Programme for the People’s Voice Launch Event, 15 February, Trades Hall of Glasgow
10.00: Tea and Coffee
10.30: The People’s Voice Project – Introduction to Resources
11.00: Speaker 1 – Alison Chapman (UVic): The “old rustic Scottish manner”: Locating the People’s Voice in Scottish Victorian Periodical Poetry’
11.45: Speaker 2 – Florence Boos (Iowa): ‘Liminal Poetics: Scottish Labouring-Class Women’s Writings, 1860-1890’
1.15: Janey Buchan Centre – an introduction
1.45: Speaker 3 – Mike Sanders (Manchester): ‘Redemption Songs: From Charter to Rasta’
2.30: Tea and coffee
3.00: Speaker 4 – Jon Mee (York): ‘”Meet we here United”?: London Radicalism and the Question of Political Song in the 1790s’
3.45: Speaker 5 – Gerard Carruthers (Glasgow): Political Anthologising in Scotland: Jacobites, Jacobins and Beyond
4.30: Musical Entertainment – Bill Adair
5.00: Wine reception
Launch Event for The People’s Voice: Scottish Political Poetry, Song and the Franchise, 1832–1918
15 February 2018, Trades Hall of Glasgow
This conference marks the launch of the People’s Voice website, funded by the Carnegie Trust for the Universities of Scotland and created by staff at the Universities of Glasgow and Strathclyde.
This is a free online resource essential for anyone interested in the popular political culture of Scotland in the nineteenth and early twentieth centuries, containing details of over a thousand poems as well as song recordings, essays and schools resources. On 15 February, we will celebrate the culmination of our work on this project with a programme of international speakers and musical entertainment. Please join us!
Our speakers will include: Florence Boos (University of Iowa), Alison Chapman (University of Victoria, Jon Mee (University of York) and Mike Sanders (University of Manchester).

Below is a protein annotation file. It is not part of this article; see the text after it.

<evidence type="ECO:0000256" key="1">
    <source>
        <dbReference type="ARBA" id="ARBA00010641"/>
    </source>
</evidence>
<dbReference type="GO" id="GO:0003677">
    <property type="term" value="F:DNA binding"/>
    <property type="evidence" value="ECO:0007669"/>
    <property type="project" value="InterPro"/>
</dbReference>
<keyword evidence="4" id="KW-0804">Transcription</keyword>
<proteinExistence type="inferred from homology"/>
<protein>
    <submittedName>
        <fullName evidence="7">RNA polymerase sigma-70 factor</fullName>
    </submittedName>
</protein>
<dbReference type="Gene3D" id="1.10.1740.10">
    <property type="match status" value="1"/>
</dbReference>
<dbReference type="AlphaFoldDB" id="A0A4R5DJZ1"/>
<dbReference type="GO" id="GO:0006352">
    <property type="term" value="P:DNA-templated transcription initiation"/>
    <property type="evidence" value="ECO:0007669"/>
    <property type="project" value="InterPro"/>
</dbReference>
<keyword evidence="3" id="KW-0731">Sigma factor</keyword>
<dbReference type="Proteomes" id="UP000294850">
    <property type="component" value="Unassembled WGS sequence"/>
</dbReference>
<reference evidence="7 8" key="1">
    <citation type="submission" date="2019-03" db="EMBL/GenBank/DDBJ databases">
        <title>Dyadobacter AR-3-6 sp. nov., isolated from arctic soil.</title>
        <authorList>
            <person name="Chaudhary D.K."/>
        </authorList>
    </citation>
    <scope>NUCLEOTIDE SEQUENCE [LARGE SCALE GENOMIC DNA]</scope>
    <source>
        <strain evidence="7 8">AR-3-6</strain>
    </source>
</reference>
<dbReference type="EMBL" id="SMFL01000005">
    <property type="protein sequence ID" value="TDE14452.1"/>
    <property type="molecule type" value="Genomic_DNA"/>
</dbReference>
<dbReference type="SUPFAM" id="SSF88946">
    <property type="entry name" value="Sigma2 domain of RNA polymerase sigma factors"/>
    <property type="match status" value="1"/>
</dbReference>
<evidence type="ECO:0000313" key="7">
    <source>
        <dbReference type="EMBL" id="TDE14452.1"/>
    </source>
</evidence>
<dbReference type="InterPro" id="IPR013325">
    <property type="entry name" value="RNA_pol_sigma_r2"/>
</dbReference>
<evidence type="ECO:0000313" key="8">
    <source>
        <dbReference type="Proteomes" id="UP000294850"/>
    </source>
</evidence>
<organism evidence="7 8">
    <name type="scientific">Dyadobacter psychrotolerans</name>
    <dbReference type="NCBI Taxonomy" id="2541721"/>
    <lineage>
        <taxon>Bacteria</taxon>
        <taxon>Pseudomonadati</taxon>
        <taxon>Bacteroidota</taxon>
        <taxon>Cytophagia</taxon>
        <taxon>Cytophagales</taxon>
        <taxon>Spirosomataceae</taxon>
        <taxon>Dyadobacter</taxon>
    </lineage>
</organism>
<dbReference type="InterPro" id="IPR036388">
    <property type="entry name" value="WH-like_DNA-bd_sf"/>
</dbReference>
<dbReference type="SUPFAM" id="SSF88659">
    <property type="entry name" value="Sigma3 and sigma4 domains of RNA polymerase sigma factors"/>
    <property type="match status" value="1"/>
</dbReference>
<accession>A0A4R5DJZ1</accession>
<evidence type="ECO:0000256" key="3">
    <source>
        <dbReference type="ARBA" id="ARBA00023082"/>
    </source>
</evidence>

The conference is free to attend but registration is required. Tickets available here:
RMA Research Colloquia in Music: Joanna Bullivant, ‘Text or Act: Alan Bush’s Concept of Workers’ Music’
Wednesday 11 October at 5.15pm, Hepburn Room (208), 7 University Gardens, University of Glasgow.
The RMA Research Colloquium in Music welcomes Joanna Bullivant (University of Oxford), who will be speaking about ‘Text or Act? Alan Bush’s Concept of Workers’ Music’.
This is a collaborative event with the Janey Buchan Political Song Collection, and will include a brief presentation of the Workers’ Music Association Digitisation Project. There will also be an opportunity to visit a small display of materials from the Janey Buchan Political Song Collection, some of whose holdings relate to Alan Bush and the Workers’ Music Association.
Joanna Bullivant is currently Lecturer in Music at Magdalen College and postdoctoral researcher at the Faculty of Music, University of Oxford. Her first book, Alan Bush, Modern Music, and the Cold War: The Cultural Left in Britain and the Communist Bloc, was published this year by Cambridge University Press. She has broad research interests in music and politics, modernism, and digital musicology, and is currently part of a research project bringing the music of Frederick Delius to wider audiences by creating an online, interactive exhibition for the British Library.
Open to all!
DOCTORAL FUNDING OPPORTUNITY:
The Material Culture of Mass Politics in Scotland, c.1815 – c.1914: AHRC Collaborative Doctoral Studentship